THE HIGH mortality which has been associated with the conventional methods of treatment of acute coronary occlusion associated with shock1 has stimulated consideration of surgical treatment for the lesion. Indeed, clinical attempts to remove acute coronary artery obstruction have already been made on a few occasions2,3 but without prolonged success.
Because of the high risks attendant upon operations of this nature, coronary endarterectomy, to be considered, must be based upon accurate preoperative diagnosis with a means available to support the circulation during and following an operative procedure and with the knowledge that restoration of flow to the ischemic area can effect immediate or prolonged improvement in reversible changes which may have occurred in the myocardium subsequent to the occlusion. A closed method of left heart bypass4-8 has been described and has been clinically used to support the failing heart.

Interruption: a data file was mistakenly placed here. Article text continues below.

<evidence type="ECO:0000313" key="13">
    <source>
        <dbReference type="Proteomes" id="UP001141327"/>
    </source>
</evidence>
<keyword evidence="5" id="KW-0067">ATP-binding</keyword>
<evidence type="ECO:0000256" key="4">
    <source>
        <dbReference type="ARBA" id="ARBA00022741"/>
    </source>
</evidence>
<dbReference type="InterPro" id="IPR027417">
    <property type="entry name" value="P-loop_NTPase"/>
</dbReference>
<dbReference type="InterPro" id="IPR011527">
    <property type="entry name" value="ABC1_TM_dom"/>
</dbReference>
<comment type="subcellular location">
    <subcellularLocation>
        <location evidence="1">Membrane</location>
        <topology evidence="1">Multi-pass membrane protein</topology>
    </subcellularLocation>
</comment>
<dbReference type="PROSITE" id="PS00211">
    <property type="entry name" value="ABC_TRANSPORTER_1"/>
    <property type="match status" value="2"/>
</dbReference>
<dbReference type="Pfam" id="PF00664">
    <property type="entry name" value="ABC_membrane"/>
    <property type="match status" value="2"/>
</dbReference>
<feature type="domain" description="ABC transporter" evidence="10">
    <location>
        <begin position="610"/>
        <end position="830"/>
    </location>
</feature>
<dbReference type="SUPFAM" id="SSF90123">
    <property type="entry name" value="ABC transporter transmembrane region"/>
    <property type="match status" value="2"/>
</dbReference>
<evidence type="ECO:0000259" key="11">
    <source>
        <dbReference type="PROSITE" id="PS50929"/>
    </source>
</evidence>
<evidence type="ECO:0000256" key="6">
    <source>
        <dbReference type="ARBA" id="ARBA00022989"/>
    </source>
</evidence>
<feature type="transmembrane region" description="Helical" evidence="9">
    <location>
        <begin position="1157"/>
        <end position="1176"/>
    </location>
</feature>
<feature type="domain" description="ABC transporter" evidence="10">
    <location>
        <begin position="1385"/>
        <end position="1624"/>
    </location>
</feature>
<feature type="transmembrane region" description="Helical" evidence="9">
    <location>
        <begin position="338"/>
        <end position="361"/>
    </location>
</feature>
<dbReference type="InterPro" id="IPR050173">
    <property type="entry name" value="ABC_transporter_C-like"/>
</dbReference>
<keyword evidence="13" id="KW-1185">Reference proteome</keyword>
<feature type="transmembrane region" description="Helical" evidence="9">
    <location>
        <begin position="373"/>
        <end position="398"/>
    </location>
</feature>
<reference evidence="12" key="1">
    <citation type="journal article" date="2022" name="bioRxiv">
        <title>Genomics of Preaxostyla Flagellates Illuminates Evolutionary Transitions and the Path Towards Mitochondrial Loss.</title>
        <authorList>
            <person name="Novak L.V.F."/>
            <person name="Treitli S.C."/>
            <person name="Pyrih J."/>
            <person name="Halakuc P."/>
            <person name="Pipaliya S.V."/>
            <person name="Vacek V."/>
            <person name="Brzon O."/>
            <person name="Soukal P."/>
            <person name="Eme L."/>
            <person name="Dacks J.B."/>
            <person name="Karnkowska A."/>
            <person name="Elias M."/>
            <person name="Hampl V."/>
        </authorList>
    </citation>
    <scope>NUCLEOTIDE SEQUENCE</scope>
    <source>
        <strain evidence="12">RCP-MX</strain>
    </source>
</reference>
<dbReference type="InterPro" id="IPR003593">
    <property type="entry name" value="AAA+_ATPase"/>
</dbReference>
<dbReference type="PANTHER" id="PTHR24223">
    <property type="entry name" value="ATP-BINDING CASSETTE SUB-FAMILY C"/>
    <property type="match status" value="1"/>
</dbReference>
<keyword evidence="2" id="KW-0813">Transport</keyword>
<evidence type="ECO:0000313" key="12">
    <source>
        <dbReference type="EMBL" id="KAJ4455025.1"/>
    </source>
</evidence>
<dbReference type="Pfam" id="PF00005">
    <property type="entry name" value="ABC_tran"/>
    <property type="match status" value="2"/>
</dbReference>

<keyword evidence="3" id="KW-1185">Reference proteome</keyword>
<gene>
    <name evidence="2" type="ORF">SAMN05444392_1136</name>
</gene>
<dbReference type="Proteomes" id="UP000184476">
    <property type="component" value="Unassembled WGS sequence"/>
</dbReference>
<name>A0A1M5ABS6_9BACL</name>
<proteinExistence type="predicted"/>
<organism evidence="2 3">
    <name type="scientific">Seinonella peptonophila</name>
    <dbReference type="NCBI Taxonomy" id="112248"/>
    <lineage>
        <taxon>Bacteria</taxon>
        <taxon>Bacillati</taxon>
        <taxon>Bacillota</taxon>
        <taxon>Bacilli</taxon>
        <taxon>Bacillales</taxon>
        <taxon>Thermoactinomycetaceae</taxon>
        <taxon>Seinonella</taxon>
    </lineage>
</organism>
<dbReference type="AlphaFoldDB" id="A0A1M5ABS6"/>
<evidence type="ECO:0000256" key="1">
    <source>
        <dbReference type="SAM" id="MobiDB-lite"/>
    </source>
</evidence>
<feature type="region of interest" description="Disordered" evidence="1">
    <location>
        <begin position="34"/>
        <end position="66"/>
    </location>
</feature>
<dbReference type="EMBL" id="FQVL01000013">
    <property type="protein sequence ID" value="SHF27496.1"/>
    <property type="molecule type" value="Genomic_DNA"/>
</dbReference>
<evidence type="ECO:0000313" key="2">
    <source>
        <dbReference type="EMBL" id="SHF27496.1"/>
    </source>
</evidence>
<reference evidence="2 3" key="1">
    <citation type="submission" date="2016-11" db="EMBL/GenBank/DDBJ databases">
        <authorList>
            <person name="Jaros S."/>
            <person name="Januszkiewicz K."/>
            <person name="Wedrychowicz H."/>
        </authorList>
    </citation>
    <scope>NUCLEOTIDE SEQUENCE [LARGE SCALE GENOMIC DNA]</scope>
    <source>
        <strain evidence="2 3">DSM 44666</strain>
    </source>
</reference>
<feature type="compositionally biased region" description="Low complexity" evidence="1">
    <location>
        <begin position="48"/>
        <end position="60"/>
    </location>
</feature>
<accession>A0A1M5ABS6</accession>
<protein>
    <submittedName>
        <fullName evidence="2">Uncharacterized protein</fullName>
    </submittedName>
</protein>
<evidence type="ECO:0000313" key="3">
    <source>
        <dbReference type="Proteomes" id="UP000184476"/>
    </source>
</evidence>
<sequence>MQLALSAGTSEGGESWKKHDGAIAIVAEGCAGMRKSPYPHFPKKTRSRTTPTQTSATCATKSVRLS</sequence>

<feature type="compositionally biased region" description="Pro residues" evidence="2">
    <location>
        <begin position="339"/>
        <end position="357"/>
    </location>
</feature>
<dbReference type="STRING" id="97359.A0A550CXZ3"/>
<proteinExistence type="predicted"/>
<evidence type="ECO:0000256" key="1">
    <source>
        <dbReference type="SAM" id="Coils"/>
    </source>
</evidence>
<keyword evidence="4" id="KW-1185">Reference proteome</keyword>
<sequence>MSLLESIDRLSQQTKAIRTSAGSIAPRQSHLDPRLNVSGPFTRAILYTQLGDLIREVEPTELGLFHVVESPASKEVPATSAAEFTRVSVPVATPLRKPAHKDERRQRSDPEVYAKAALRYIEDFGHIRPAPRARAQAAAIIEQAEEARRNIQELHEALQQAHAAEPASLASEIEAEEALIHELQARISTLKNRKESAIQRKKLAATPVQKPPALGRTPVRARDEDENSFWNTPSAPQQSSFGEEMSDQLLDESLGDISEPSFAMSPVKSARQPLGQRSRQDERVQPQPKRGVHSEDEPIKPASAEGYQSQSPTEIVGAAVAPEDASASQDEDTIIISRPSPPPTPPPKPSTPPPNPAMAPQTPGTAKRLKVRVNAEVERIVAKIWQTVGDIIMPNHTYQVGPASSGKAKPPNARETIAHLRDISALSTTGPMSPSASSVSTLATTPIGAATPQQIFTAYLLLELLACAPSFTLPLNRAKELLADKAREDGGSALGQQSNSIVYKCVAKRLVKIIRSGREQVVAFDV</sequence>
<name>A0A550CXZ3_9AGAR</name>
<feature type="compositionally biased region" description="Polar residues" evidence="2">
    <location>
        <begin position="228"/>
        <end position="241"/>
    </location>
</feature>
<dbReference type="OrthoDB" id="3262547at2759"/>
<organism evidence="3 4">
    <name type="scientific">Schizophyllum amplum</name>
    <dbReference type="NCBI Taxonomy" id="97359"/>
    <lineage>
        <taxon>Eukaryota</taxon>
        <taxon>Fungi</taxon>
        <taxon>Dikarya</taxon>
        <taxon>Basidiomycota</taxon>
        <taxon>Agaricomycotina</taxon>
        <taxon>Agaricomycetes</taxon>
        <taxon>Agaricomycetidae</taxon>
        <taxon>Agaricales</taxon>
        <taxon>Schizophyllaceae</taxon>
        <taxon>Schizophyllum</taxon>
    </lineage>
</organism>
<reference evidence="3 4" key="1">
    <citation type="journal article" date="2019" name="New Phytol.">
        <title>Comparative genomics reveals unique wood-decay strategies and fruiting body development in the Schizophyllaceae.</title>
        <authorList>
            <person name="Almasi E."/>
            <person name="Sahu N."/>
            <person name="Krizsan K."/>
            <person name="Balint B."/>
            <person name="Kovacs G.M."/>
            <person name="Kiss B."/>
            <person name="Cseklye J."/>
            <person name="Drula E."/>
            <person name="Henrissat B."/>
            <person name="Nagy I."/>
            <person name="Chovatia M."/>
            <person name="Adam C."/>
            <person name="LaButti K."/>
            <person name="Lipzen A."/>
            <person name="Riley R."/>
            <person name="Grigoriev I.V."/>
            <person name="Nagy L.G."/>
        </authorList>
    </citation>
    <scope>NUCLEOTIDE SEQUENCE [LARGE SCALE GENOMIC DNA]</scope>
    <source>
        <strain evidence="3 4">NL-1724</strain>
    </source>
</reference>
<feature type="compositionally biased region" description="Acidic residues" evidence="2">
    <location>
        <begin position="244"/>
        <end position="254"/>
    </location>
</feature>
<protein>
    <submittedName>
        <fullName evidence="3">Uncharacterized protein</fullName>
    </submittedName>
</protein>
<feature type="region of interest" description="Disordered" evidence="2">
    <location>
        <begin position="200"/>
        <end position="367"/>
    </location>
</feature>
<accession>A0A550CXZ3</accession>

At present, there is insufficient experimental evidence to